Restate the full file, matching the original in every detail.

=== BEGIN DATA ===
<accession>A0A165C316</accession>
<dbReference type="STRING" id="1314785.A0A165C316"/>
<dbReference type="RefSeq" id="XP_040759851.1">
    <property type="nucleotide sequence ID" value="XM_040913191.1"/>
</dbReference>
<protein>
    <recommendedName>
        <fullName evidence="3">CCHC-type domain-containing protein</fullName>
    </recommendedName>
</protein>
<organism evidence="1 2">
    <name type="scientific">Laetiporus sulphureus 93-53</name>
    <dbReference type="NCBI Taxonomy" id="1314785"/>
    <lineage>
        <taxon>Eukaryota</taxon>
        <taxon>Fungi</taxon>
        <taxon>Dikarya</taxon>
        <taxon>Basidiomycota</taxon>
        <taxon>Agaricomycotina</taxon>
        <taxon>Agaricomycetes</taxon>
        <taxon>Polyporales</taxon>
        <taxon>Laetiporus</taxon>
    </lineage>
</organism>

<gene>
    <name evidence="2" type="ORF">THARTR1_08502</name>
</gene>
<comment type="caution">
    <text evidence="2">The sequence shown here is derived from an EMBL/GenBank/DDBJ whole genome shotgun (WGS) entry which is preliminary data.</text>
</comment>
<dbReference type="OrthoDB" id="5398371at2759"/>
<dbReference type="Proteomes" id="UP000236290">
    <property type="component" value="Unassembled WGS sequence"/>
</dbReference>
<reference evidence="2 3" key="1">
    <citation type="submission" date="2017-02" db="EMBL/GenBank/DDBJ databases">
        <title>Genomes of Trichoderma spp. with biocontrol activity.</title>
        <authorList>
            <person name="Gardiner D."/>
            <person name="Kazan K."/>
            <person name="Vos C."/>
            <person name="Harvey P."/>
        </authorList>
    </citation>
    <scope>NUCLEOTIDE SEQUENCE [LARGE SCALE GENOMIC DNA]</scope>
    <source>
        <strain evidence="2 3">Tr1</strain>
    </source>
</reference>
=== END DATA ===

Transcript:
<accession>A0A165C316</accession>
<dbReference type="STRING" id="1314785.A0A165C316"/>
<dbReference type="RefSeq" id="XP_040759851.1">
    <property type="nucleotide sequence ID" value="XM_040913191.1"/>
</dbReference>
<protein>
    <recommendedName>
        <fullName evidence="3">CCHC-type domain-containing protein</fullName>
    </recommendedName>
</protein>
<organism evidence="1 2">
    <name type="scientific">Laetiporus sulphureus 93-53</name>
    <dbReference type="NCBI Taxonomy" id="1314785"/>
    <lineage>
        <taxon>Eukaryota</taxon>
        <taxon>Fungi</taxon>
        <taxon>Dikarya</taxon>
        <taxon>Basidiomycota</taxon>
        <taxon>Agaricomycotina</taxon>
        <taxon>Agaricomycetes</taxon>
        <taxon>Polyporales</taxon>
        <taxon>Laetiporus</taxon>
    </lineage>
</organism>

<gene>
    <name evidence="2" type="ORF">THARTR1_08502</name>
</gene>
<comment type="caution">
    <text evidence="2">The sequence shown here is derived from an EMBL/GenBank/DDBJ whole genome shotgun (WGS) entry which is preliminary data.</text>
</comment>
<dbReference type="OrthoDB" id="5398371at2759"/>
<dbReference type="Proteomes" id="UP000236290">
    <property type="component" value="Unassembled WGS sequence"/>
</dbReference>
<reference evidence="2 3" key="1">
    <citation type="submission" date="2017-02" db="EMBL/GenBank/DDBJ databases">
        <title>Genomes of Trichoderma spp. with biocontrol activity.</title>
        <authorList>
            <person name="Gardiner D."/>
            <person name="Kazan K."/>
            <person name="Vos C."/>
            <person name="Harvey P."/>
        </authorList>
    </citation>
    <scope>NUCLEOTIDE SEQUENCE [LARGE SCALE GENOMIC DNA]</scope>
    <source>
        <strain evidence="2 3">Tr1</strain>
    </source>
</reference>